When you think about big civic moves like the recently passed healthcare reform bill, it’s usually in wide, all-encompassing pictures and not industry-specific. By way of Archinect, we found this interesting piece at The Architect’s Newspaper, interviewing the AIA Trust‘s Executive Director, Ann Casso, and the architecture organization’s top lobbyist, Andrew Goldberg, about how the new healthcare reforms will affect architecture firms. While there aren’t specifics within the bill that focus on architecture directly, it’s interesting to read their interpretation on how they see the changes affecting their members and the industry as a whole. Based on their answers, the AIA seems sort of half and half on the bill, which explains why they didn’t take a specific side before it passed (or really after, for that matter). Here’s a bit about that:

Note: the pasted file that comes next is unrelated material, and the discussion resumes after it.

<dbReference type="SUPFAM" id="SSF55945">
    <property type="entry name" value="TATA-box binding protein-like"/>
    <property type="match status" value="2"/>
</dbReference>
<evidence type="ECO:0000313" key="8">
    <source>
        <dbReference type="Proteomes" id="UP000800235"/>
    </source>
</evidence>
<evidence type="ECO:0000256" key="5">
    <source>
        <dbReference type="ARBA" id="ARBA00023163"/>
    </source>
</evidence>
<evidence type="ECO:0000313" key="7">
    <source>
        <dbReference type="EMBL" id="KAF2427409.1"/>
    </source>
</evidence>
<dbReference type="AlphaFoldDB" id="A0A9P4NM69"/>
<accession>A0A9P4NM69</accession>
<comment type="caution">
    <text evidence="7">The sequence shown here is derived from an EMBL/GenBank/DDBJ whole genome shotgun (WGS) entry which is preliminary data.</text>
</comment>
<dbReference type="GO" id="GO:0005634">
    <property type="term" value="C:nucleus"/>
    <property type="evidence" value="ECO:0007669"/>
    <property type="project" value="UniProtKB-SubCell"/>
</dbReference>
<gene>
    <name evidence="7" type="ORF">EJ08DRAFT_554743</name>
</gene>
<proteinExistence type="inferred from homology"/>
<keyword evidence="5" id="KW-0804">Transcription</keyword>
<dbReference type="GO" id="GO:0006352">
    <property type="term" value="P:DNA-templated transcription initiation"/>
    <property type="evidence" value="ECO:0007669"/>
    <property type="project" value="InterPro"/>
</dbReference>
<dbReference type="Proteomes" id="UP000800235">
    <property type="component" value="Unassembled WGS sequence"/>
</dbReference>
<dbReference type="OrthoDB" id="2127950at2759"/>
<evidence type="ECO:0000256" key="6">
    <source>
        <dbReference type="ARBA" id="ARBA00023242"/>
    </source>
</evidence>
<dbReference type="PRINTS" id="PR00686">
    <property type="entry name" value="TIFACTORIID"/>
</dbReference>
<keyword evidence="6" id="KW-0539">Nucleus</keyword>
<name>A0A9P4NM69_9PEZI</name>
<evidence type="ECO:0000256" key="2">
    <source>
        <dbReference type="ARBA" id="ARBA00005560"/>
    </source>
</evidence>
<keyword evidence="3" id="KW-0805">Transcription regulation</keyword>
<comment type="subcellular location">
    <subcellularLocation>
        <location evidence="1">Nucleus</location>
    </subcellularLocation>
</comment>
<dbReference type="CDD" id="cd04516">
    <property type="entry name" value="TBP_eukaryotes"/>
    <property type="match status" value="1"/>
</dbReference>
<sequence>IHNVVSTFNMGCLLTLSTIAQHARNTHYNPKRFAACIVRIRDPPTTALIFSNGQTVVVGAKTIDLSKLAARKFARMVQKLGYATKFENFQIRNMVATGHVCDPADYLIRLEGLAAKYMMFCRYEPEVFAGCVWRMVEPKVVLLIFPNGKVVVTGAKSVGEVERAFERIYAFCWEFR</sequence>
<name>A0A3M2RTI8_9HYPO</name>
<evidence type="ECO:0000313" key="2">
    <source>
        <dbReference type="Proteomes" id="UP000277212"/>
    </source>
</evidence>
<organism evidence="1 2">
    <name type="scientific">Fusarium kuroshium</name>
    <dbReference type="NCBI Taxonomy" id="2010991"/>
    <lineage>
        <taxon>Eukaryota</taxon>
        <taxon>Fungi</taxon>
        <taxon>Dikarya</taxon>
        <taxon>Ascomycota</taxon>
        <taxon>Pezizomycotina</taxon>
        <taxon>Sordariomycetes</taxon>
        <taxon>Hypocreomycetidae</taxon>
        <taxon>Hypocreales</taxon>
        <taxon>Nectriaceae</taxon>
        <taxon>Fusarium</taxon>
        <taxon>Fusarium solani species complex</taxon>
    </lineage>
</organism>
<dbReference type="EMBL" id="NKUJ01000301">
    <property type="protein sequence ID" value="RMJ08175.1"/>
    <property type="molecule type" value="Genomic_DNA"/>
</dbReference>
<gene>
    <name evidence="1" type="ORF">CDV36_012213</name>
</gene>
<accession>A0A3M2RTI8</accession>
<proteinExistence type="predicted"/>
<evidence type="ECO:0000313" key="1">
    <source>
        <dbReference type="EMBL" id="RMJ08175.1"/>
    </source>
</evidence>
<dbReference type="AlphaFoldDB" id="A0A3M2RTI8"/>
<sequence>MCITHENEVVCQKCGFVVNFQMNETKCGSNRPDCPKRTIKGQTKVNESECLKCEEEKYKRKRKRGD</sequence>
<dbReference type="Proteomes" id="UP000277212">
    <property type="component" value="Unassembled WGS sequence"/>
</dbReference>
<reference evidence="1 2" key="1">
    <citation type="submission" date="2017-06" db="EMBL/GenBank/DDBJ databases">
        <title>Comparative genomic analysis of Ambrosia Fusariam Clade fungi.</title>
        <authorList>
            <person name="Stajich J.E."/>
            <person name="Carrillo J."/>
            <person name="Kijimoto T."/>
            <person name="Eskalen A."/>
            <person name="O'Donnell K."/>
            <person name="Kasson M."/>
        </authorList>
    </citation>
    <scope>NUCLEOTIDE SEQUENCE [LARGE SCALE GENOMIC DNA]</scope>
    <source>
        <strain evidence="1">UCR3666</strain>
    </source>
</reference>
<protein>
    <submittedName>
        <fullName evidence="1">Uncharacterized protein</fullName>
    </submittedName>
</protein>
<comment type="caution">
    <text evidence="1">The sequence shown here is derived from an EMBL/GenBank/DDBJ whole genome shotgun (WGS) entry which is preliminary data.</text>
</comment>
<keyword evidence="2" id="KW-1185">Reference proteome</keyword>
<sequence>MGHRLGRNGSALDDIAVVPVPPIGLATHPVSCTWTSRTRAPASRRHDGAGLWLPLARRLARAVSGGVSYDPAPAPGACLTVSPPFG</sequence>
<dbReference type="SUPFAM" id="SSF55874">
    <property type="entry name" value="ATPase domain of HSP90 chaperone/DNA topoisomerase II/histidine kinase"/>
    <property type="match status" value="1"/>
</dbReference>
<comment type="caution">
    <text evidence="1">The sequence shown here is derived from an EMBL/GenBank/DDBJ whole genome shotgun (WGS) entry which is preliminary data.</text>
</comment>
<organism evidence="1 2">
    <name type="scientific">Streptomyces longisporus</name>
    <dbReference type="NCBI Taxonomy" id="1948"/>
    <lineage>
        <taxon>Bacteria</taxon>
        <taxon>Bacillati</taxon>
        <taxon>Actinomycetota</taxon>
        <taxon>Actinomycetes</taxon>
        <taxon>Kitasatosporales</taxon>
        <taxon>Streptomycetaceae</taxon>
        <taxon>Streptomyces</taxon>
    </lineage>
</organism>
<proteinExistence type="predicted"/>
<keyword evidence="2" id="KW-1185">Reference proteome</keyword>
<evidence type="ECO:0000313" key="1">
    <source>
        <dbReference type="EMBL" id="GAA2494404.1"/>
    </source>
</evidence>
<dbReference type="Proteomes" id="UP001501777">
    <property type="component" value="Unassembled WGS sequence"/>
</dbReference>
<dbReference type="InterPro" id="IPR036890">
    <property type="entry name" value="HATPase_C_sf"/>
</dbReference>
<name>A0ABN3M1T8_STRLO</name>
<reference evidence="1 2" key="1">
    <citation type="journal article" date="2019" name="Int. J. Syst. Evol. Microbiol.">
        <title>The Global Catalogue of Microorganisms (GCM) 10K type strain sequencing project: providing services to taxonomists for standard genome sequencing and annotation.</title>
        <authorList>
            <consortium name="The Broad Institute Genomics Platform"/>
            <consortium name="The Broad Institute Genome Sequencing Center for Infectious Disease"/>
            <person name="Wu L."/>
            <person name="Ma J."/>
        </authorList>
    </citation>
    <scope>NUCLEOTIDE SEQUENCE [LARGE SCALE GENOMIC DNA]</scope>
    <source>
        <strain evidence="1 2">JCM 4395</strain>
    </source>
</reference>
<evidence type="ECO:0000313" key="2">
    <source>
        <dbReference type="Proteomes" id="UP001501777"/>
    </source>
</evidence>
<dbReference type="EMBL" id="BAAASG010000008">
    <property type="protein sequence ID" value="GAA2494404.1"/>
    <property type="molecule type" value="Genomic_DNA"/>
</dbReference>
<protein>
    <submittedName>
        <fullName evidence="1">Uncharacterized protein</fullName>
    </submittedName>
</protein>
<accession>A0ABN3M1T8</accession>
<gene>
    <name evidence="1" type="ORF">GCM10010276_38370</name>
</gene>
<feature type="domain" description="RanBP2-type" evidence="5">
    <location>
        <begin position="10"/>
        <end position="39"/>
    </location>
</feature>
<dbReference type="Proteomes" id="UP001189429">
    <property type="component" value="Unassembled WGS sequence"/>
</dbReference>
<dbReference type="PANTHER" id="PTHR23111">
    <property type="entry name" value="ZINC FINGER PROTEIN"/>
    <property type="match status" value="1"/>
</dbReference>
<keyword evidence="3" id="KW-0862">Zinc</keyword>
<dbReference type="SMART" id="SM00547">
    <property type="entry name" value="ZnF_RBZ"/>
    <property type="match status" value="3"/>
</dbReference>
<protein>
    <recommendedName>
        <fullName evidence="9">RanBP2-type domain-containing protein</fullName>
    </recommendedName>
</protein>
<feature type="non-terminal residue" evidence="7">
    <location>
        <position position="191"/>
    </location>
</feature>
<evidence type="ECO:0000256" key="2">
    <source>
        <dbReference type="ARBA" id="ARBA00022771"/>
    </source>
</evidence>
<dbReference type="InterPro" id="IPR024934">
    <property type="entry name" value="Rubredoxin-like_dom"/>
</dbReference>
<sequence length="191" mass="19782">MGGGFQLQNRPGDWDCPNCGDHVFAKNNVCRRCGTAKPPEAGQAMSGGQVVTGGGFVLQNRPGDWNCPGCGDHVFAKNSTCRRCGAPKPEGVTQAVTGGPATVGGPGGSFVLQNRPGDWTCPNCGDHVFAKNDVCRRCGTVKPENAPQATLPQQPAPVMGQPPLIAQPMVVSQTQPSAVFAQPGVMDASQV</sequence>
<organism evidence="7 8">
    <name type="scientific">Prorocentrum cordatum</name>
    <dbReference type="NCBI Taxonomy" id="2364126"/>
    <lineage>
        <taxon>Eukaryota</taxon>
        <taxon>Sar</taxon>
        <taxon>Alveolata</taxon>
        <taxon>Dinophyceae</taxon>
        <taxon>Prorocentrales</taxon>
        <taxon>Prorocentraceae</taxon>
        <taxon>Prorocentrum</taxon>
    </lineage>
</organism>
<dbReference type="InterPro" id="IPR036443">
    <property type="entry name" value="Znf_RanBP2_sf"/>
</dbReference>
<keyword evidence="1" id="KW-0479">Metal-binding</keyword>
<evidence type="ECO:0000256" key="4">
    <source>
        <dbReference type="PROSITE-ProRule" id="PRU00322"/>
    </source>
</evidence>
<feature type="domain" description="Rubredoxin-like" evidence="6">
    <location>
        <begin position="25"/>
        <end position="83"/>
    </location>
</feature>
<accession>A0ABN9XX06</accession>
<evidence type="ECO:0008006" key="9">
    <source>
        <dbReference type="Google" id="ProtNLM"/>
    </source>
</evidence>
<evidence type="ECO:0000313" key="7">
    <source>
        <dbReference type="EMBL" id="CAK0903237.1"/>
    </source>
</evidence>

The AIA has long supported the concept of making insurance more affordable for architecture firms, especially smaller firms, which often have struggled with rising premiums. But AIA members differ on how to achieve that — we’ve heard from members who run the gamut of viewpoints, from those who support a nationalized single-payer system to those who prefer a market-based approach.
For that reason, we did not take a position on the health care bill. We did, however, work to eliminate provisions that would be burdensome on and unfair to our industry, in particular an amendment that was added to the Senate bill at the last minute last December that would have forced construction firms with as few as 5 employees to provide insurance. The bill that Congress passed today eliminates that provision.